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ground shooting satellites in space is it a tell us more about that yeah that happened going to happen. well it happened in two thousand and seven and china demonstrated the capability of shooting down the sucker right from the ground by using a miss out and any it's a missile defense capabilities can't do that for the low so it will show up so if you. having a sucker right in a close region to earth it can be targeted well i the missiles which are designed to shoot out of you know another incoming missile but also you can take down the sucker right as well because you have mentioned a two thousand and seven tiny's anti-satellite test actually the united states did one in two thousand and eight where we used modified interceptor from our missile defense system to shoot down and i'm going to tell him that i know every single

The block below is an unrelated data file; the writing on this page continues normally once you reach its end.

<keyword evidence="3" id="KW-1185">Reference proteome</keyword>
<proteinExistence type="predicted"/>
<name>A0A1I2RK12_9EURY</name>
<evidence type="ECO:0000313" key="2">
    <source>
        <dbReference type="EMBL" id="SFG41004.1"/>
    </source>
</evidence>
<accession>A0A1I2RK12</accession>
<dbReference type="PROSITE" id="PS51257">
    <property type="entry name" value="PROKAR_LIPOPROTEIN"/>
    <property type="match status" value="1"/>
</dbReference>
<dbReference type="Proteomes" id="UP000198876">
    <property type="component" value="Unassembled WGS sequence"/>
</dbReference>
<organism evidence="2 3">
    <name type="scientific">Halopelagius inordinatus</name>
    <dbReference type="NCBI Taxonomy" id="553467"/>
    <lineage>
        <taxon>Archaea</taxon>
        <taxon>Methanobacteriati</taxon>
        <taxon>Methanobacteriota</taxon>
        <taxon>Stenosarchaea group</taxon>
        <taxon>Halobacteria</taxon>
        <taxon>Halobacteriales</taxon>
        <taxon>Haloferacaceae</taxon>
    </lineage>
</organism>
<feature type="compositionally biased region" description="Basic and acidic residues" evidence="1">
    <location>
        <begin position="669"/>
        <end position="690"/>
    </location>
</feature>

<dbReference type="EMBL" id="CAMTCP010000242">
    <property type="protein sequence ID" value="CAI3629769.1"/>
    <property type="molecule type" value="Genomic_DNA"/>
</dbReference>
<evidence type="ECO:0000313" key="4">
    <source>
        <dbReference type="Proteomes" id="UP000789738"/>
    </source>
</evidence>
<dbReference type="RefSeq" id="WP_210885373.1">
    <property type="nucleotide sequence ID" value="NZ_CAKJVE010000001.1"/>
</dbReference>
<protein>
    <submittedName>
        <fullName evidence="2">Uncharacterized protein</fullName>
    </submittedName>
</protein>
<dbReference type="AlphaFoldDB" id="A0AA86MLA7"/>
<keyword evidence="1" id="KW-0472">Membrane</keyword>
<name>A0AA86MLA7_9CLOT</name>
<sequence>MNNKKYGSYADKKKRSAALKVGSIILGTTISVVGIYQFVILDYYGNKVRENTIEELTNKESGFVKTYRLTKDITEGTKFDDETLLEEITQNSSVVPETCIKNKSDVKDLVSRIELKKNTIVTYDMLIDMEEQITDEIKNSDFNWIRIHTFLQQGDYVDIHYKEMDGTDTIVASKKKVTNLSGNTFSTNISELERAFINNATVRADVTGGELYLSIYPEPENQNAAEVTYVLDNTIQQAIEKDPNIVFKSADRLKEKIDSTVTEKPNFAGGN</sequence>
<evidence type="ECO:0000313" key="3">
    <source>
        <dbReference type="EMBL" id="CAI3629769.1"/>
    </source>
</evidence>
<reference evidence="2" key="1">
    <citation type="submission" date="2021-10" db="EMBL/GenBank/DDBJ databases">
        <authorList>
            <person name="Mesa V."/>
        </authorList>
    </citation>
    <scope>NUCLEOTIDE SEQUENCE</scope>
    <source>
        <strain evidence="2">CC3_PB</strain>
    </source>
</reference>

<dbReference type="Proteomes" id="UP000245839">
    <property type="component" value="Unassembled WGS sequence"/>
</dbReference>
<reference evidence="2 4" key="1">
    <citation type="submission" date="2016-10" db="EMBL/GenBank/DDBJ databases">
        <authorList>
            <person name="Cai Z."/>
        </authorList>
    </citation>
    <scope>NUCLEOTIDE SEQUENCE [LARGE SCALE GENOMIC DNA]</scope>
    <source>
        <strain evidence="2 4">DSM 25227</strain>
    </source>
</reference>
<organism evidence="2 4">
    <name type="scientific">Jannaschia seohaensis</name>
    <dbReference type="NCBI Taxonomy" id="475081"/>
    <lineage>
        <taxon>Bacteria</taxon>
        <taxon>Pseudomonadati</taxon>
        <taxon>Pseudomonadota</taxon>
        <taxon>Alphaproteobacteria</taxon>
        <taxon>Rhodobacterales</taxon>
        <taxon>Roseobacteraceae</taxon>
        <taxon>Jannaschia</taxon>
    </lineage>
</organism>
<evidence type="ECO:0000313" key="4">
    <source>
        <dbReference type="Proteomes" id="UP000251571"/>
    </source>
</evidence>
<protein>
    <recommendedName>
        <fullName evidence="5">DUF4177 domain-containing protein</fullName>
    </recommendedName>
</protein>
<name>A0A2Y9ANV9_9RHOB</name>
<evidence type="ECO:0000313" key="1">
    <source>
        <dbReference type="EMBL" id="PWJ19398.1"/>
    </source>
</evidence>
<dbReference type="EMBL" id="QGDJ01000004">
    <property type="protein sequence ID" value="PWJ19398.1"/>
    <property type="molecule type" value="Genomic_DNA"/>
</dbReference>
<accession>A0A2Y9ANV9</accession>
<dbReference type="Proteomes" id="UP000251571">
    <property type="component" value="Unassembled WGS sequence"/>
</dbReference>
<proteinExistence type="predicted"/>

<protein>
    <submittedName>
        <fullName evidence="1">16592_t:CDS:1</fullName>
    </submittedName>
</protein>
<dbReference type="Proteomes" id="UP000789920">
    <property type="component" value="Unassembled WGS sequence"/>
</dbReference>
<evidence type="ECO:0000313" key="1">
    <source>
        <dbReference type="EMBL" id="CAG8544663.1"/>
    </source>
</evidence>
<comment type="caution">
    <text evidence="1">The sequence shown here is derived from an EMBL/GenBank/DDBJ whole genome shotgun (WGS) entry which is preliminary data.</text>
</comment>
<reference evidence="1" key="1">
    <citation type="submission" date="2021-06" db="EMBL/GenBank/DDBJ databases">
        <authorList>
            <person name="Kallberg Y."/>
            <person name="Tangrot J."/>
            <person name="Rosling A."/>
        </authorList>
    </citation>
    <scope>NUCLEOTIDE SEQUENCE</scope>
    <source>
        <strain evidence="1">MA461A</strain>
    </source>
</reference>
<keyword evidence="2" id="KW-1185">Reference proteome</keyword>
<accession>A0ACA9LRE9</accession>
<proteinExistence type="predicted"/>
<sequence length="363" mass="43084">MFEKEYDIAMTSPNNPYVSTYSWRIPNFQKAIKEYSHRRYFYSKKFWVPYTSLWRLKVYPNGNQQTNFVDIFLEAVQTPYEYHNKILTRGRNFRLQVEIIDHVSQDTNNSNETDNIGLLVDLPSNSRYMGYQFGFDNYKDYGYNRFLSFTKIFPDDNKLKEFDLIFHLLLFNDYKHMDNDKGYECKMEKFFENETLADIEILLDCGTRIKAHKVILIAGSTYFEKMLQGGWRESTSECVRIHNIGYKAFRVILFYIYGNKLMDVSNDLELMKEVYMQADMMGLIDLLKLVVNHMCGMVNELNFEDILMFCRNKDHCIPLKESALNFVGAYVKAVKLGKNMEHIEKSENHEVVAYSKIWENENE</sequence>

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what you just said and i'm not into i don't have any to do when i explain in layman's tabs on a woman stand there you go lay persons so the united states used interceptor basically a rocket that's intended to run into something else like to shoot down one of its own satellites and it took it from our ballistic missile defense program the idea they were trying to intercept the incoming rocket bullet with a bullet yeah and in theory of missile defenses suppose just intercept rockets and spits out lights yeah yeah but in two thousand and eight we launched an intelligence satellite that didn't work for you as say yeah the united states launched an intelligence satellite didn't go where they had intended it to go and they said well actually it has a lot of that chemicals in it if a d. orbits and we don't know where it lands a very bad for people on the ground you better shoot it down and so they did and it was successful fashion got it got it they did it at a lower altitude than the chinese did the chinese two thousand and seven and has